The colors and print on this fabric are very clear, well executed, and vibrant.  It is a Japanese cotton, and from what I have read, the Japanese quilting cottons are prized.  It is the typical 44" width, so keep that in mind if you plan to use it.  This pattern required nearly 2.5 yards of this fabric. 

Placket Detail.  The pattern is well drafted and goes together very nicely.  I did find the sleeves didn't set in flat as nicely as the directions said they would, but I also chose not to do the flat-felled seam there (I did do another thing suggested by the pattern, that is in the next photos).  I ended up with excess ease on the sleeve, so next time, I will lightly ease up the sleeve cap by adding a row of gathering stitches.  It won't require much easing, but will make for a better sewing experience.

I found the pattern, while it came together nicely, didn't have enough match points at the seams.  When you are crafting a pattern with a very visible repeat like this one (it is almost like I was sewing with stripes), you need those match points.  Mine turned out great, but I spent a lot of my sewing time on the cutting stage to ensure the seams would match up at proper printed placement.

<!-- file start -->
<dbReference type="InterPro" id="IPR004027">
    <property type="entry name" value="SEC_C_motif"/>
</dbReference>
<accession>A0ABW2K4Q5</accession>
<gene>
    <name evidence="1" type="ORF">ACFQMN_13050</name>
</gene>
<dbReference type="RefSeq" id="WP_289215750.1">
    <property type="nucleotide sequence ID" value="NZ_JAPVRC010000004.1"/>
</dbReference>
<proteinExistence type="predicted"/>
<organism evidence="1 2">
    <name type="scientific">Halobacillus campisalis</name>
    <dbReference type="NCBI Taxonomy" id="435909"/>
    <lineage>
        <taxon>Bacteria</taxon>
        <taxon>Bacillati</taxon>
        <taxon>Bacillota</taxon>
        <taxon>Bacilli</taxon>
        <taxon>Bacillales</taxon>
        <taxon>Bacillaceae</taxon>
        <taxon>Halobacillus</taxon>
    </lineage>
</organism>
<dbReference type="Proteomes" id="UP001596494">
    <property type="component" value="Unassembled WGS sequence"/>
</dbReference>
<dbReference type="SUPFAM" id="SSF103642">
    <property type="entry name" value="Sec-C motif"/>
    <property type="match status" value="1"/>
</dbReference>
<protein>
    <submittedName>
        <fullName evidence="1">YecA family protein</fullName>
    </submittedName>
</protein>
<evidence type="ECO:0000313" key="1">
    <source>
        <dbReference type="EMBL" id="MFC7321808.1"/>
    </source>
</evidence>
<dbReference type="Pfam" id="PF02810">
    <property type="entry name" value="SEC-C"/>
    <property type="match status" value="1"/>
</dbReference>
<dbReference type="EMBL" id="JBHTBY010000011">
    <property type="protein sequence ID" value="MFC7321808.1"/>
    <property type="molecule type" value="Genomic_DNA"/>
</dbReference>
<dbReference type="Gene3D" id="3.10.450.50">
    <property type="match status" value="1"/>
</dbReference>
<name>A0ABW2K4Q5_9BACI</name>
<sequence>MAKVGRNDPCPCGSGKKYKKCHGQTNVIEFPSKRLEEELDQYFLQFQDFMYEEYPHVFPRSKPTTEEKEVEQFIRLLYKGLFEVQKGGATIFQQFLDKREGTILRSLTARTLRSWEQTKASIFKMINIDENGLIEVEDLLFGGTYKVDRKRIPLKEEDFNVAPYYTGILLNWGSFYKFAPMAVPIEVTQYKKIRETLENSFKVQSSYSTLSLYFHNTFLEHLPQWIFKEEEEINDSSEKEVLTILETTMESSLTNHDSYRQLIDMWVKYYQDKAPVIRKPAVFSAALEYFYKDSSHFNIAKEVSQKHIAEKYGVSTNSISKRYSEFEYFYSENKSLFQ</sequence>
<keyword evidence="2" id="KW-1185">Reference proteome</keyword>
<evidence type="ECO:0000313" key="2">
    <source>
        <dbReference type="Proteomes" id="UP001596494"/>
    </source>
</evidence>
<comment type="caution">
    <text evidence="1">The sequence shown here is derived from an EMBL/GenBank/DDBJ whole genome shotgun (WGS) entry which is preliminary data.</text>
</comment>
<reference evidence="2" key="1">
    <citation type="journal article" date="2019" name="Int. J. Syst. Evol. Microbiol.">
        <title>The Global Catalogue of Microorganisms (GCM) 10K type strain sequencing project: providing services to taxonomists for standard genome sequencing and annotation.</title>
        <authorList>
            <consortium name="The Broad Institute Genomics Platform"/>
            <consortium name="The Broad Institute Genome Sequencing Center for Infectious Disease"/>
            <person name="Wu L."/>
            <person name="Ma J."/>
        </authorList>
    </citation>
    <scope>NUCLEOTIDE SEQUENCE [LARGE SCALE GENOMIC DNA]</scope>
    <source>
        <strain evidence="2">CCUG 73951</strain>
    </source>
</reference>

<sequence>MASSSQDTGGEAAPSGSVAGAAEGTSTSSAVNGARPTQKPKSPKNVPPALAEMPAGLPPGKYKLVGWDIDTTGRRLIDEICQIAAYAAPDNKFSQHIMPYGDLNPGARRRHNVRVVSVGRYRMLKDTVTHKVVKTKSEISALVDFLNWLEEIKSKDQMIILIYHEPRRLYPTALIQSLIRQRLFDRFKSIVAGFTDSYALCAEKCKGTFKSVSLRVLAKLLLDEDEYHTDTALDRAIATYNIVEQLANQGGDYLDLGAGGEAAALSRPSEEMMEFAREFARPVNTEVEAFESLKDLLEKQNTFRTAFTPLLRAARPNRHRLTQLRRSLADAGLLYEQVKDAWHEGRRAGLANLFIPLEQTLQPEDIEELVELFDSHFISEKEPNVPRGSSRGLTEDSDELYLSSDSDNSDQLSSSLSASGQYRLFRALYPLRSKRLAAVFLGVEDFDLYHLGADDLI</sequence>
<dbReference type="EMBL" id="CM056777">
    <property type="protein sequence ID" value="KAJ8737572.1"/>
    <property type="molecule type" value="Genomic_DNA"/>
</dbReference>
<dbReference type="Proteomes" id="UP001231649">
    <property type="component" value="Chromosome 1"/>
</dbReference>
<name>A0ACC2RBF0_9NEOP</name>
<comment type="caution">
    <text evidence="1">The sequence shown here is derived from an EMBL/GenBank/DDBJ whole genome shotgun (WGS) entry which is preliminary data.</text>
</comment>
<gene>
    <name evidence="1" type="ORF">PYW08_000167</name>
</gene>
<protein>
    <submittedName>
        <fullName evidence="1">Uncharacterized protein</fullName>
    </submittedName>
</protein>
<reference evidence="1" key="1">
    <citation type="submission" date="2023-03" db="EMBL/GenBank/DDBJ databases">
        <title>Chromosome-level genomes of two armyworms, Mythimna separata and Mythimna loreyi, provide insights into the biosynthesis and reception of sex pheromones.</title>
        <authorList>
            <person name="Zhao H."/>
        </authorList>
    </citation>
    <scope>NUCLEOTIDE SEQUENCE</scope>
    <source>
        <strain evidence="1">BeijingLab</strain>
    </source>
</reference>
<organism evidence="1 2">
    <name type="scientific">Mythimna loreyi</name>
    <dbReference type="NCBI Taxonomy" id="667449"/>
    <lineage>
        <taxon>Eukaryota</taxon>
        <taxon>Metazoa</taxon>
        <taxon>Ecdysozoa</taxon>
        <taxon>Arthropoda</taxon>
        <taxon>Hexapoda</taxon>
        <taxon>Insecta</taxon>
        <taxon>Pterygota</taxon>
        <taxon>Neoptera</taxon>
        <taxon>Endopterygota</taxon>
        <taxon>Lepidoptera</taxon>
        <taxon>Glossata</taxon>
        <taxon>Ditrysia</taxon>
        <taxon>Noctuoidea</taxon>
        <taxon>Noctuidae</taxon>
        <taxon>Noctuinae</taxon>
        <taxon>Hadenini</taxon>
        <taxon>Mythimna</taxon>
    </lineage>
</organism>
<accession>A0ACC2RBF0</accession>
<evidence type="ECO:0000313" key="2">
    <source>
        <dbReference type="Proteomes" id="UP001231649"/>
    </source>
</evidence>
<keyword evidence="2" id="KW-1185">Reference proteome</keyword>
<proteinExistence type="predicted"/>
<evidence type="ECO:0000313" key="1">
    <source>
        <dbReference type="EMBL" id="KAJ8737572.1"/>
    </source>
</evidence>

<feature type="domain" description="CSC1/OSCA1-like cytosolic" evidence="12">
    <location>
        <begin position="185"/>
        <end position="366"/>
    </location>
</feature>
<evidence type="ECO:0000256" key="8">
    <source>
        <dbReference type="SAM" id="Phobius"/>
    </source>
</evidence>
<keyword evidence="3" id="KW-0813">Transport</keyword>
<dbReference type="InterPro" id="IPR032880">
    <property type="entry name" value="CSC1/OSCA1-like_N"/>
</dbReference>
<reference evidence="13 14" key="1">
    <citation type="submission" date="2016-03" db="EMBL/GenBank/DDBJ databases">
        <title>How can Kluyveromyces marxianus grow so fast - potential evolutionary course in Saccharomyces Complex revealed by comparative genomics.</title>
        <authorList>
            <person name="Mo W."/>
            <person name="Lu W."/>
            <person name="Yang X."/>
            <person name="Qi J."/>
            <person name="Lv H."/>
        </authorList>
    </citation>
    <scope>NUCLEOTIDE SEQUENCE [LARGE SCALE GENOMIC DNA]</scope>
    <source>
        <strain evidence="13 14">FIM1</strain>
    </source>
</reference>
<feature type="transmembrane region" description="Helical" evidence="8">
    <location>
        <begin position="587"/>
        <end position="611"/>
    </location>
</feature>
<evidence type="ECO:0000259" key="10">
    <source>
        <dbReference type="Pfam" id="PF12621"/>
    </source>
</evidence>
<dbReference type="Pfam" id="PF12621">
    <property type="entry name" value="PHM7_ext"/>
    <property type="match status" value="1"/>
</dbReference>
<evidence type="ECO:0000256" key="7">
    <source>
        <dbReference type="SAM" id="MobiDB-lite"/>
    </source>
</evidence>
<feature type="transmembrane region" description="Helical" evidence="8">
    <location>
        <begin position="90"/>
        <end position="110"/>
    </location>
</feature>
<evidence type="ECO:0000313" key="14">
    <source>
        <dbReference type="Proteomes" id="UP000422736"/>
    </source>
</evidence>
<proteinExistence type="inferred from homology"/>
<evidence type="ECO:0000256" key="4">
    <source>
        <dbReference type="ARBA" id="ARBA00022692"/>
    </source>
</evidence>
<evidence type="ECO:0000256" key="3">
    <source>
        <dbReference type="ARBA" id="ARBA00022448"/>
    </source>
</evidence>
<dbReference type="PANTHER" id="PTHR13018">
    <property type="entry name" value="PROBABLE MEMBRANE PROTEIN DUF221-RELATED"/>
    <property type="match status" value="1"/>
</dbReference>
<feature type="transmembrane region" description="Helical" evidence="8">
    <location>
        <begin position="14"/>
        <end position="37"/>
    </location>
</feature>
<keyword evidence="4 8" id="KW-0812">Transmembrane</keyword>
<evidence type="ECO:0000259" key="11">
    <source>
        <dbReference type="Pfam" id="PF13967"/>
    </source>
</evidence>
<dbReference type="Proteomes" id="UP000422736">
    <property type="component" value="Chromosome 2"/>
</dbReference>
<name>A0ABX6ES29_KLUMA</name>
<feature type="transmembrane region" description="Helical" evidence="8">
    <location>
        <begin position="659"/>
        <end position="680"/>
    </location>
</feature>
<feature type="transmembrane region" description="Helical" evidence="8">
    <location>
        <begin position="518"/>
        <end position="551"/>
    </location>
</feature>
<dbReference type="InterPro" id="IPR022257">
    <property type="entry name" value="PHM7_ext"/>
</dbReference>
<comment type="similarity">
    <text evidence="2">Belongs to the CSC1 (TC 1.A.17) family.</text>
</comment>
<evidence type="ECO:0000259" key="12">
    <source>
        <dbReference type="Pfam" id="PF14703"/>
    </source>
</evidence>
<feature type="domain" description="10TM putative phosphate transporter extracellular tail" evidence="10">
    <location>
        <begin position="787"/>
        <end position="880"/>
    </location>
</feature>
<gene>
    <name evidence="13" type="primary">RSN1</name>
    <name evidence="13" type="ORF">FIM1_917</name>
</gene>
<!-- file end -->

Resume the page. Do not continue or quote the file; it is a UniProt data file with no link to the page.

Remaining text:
Because this pattern makes up a very 1950s/1960s kind of shirt, I decided to go for buttons that look like "wood," as many Hawaiian shirts of that era featured wooden or coconut buttons (some still do).  The effect is kind of cool, the dark background with the lighter colored buttons makes for a striking appearance. I found these buttons in my stash, I believe they were from a Fabric Mart button bundle from a few years ago.  :-)  If I had made this in the lighter version of the Volcano print, like what I made my dress from (at the bottom), I would have used coconut buttons for contrast (if I could find them, of course).